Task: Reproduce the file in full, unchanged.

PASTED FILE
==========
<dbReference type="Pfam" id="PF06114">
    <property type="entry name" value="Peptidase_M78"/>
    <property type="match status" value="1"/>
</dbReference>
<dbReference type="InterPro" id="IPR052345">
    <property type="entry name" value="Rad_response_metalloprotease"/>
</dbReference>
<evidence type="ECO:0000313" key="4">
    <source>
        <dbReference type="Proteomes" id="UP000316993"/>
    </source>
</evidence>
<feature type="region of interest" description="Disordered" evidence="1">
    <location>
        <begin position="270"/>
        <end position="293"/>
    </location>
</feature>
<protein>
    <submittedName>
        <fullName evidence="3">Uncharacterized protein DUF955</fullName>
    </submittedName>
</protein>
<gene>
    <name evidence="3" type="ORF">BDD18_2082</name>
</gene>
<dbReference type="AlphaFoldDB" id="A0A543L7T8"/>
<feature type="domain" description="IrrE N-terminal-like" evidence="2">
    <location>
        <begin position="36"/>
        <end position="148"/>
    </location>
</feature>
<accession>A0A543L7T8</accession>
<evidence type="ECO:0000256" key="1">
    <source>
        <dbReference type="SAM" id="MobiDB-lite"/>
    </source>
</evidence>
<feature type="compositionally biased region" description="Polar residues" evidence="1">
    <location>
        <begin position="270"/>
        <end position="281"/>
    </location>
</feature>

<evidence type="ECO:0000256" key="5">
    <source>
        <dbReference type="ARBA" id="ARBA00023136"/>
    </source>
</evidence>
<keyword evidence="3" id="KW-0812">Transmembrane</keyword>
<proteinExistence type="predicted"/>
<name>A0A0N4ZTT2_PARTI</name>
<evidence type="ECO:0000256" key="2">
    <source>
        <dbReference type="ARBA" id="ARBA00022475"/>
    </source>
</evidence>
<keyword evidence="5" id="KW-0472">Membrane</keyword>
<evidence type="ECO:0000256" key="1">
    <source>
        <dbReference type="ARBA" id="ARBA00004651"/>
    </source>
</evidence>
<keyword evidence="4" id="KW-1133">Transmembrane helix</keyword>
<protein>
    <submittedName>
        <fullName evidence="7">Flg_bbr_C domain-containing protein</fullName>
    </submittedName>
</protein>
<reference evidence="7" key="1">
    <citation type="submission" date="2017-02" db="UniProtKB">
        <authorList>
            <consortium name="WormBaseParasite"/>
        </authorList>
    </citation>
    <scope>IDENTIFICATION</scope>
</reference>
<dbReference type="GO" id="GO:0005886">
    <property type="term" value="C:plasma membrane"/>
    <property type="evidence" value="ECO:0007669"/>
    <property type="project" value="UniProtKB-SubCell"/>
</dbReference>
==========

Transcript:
<dbReference type="Pfam" id="PF06114">
    <property type="entry name" value="Peptidase_M78"/>
    <property type="match status" value="1"/>
</dbReference>
<dbReference type="InterPro" id="IPR052345">
    <property type="entry name" value="Rad_response_metalloprotease"/>
</dbReference>
<evidence type="ECO:0000313" key="4">
    <source>
        <dbReference type="Proteomes" id="UP000316993"/>
    </source>
</evidence>
<feature type="region of interest" description="Disordered" evidence="1">
    <location>
        <begin position="270"/>
        <end position="293"/>
    </location>
</feature>
<protein>
    <submittedName>
        <fullName evidence="3">Uncharacterized protein DUF955</fullName>
    </submittedName>
</protein>
<gene>
    <name evidence="3" type="ORF">BDD18_2082</name>
</gene>
<dbReference type="AlphaFoldDB" id="A0A543L7T8"/>
<feature type="domain" description="IrrE N-terminal-like" evidence="2">
    <location>
        <begin position="36"/>
        <end position="148"/>
    </location>
</feature>
<accession>A0A543L7T8</accession>
<evidence type="ECO:0000256" key="1">
    <source>
        <dbReference type="SAM" id="MobiDB-lite"/>
    </source>
</evidence>
<feature type="compositionally biased region" description="Polar residues" evidence="1">
    <location>
        <begin position="270"/>
        <end position="281"/>
    </location>
</feature>

<evidence type="ECO:0000256" key="5">
    <source>
        <dbReference type="ARBA" id="ARBA00023136"/>
    </source>
</evidence>
<keyword evidence="3" id="KW-0812">Transmembrane</keyword>
<proteinExistence type="predicted"/>
<name>A0A0N4ZTT2_PARTI</name>
<evidence type="ECO:0000256" key="2">
    <source>
        <dbReference type="ARBA" id="ARBA00022475"/>
    </source>
</evidence>
<keyword evidence="5" id="KW-0472">Membrane</keyword>
<evidence type="ECO:0000256" key="1">
    <source>
        <dbReference type="ARBA" id="ARBA00004651"/>
    </source>
</evidence>
<keyword evidence="4" id="KW-1133">Transmembrane helix</keyword>
<protein>
    <submittedName>
        <fullName evidence="7">Flg_bbr_C domain-containing protein</fullName>
    </submittedName>
</protein>
<reference evidence="7" key="1">
    <citation type="submission" date="2017-02" db="UniProtKB">
        <authorList>
            <consortium name="WormBaseParasite"/>
        </authorList>
    </citation>
    <scope>IDENTIFICATION</scope>
</reference>
<dbReference type="GO" id="GO:0005886">
    <property type="term" value="C:plasma membrane"/>
    <property type="evidence" value="ECO:0007669"/>
    <property type="project" value="UniProtKB-SubCell"/>
</dbReference>